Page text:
Cringing whenever my Supercuts stylist asks if I want mousse or hair gel, I will never be confused with a metrosexual. So needless to say, I was shocked by how eager I was to charge into Kim's Spa & Nails for my first pedicure.
Located in a Derry strip mall, the salon lures me inside with a bizarre group of new employees. Hundreds of little toothless piranhas - called "doctor fish" or chin chins - were the first to offer controversial fish pedicures in New England.
Owner Kim Ong trumpets her salon as "a beautiful place to be" and liberally sprinkles a butterfly logo throughout her shop. But despite all the girly stuff, there is something extremely manly about letting your feet get attacked by nature. It also evokes the primitive animal labor technology (i.e., elephant vacuum, bird beak phonograph) of "The Flintstones."
These Chinese guppy-like fish feast on dead skin. They have voracious appetites, relentlessly scraping and softening rough feet before the pumice stone even gets a chance. But so far, they are incapable of steadily controlling a nail polish brush - and thus pose no threat to American jobs.
Plunging my feet into a tank with 100 chin chins is tantamount to intense ticklish resistance training. It feels like a gazillion ants are scampering up my legs. Another challenge: Making sure I don't crush a hard-working guppy or two with my massive Fred Flintstone toes.
In a few minutes the nibbling feels like a pleasant pulsating shower head. Eventually, the ticklishness subsides altogether and is replaced by total numbness. After being munched on for nearly a half hour, I have a selfish urge to keep some of my dead skin for myself. So I bail out.
Fish pedicures are forbidden by law in Texas and Washington state, which only heightens the appeal for me. New Hampshire is the state where you can buy cheap cigarettes and don't need to wear a motorcycle helmet, so how risky can flesh-eating fish really be?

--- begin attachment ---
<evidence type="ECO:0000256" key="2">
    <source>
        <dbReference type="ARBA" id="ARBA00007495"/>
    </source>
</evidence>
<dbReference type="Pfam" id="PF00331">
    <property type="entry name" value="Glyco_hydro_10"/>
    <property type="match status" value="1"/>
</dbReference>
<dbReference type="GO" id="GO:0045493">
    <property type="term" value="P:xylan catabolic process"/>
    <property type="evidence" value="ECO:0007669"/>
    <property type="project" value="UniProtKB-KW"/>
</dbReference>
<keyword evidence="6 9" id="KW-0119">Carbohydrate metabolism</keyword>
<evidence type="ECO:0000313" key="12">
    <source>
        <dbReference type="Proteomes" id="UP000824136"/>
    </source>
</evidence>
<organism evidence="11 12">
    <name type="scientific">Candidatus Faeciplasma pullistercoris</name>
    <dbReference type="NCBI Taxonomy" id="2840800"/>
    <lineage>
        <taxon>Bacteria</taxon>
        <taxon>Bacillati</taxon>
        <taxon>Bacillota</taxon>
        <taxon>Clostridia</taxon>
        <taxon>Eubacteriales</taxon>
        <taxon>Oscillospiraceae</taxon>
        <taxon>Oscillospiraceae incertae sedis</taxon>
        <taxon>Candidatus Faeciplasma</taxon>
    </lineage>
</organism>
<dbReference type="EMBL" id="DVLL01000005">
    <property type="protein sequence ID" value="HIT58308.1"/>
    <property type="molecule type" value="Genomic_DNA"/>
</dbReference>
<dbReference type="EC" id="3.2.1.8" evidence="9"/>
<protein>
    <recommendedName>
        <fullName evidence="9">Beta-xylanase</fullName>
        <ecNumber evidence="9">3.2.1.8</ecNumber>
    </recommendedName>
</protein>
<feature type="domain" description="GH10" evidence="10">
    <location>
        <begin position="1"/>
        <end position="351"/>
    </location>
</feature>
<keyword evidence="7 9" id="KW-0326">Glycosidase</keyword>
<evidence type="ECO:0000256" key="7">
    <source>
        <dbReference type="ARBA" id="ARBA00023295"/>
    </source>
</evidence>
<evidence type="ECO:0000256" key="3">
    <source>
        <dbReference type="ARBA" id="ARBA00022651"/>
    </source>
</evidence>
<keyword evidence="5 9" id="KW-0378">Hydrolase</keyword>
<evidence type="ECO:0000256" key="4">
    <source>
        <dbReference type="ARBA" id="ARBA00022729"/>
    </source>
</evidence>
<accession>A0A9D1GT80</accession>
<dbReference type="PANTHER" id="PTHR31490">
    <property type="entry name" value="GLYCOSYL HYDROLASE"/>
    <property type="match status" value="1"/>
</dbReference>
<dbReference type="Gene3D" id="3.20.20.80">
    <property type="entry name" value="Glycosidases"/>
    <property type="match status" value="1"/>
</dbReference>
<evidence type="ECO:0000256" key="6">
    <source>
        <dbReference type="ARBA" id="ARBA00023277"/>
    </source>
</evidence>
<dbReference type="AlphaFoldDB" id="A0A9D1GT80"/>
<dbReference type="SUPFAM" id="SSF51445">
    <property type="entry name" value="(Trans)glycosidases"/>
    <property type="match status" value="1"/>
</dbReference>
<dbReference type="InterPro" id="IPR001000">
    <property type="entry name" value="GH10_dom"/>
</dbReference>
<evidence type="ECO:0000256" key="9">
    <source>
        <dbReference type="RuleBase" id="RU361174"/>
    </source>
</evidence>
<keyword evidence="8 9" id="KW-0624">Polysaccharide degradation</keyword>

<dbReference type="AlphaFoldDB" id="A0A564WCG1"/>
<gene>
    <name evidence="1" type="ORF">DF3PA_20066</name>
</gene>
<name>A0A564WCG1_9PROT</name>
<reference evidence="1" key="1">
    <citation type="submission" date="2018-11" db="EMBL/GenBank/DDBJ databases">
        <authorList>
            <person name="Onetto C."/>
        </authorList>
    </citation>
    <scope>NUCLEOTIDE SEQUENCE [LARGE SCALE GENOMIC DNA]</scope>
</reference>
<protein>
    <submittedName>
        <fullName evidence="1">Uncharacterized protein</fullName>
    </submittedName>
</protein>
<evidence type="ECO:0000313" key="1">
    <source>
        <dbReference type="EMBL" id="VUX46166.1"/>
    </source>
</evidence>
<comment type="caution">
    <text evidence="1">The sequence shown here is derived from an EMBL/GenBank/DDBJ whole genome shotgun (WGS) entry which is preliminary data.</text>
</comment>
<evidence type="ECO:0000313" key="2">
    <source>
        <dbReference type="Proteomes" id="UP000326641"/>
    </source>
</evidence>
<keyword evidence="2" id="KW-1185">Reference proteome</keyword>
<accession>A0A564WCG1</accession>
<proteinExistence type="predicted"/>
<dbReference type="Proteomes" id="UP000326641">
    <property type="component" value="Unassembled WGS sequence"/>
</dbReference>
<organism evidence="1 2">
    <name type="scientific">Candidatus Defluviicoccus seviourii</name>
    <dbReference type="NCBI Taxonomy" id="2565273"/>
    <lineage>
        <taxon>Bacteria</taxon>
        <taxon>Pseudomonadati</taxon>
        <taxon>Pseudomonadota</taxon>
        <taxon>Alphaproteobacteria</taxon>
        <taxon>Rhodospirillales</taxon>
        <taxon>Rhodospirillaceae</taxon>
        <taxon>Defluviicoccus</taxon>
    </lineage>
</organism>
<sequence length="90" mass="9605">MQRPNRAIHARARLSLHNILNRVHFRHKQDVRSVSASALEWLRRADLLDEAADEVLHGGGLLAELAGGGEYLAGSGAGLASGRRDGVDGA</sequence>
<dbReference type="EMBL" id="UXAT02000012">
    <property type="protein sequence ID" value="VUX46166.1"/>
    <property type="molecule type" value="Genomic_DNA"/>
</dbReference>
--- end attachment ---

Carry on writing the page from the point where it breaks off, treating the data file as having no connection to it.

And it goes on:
Once the wildlife show is over, Kim seems stunned I'm willing to brave a full pedicure. While I'm officially here on a newspaper assignment, I'm unofficially here for my own entertainment. I'm not going to wimp out of the nail polish.
With 300 different colors to choose from, now was a time to exercise decisive leadership. My only rule: No black.
To me, black nail polish means you hate your parents. It means you are one step away from an eyebrow piercing and hanging out at the mall with the Goths. I go for "Osaka-To-Me-Orange," named for an industrial Japanese city - the equivalent of picking a polish named after Detroit or Gary, Ind.
Kim applies the first coat and I realize there is no turning back. I ask for a candid fashion assessment: Was my pick a trendy one? My pedicurist diplomatically says Osaka is "fine" for seasonal wear, but she would have chosen a bold red polish called "I'm Not Really a Waitress." Later, in a mocking tone of indignation, my wife, Stacy, asks, "Did you actually pick that color? Weren't there any prettier oranges?"
I have no regrets and would pick the same color if I were to do it all over again. But I likely won't have the chance - at least not with these chomping chin chins. A week after my beauty salon induction, the state of New Hampshire banned fish pedicures for public safety reasons.
I don't feel like I put myself at any health risk. But this sudden government concern is refreshing. Maybe we'll one day have a motorcycle helmet law here after all. NH
Darren Garnick is one of only 20 N.H. residents to have ever received a fish pedicure - a certifiable resumé booster.
This article appears in the January 2009 issue of New Hampshire Magazine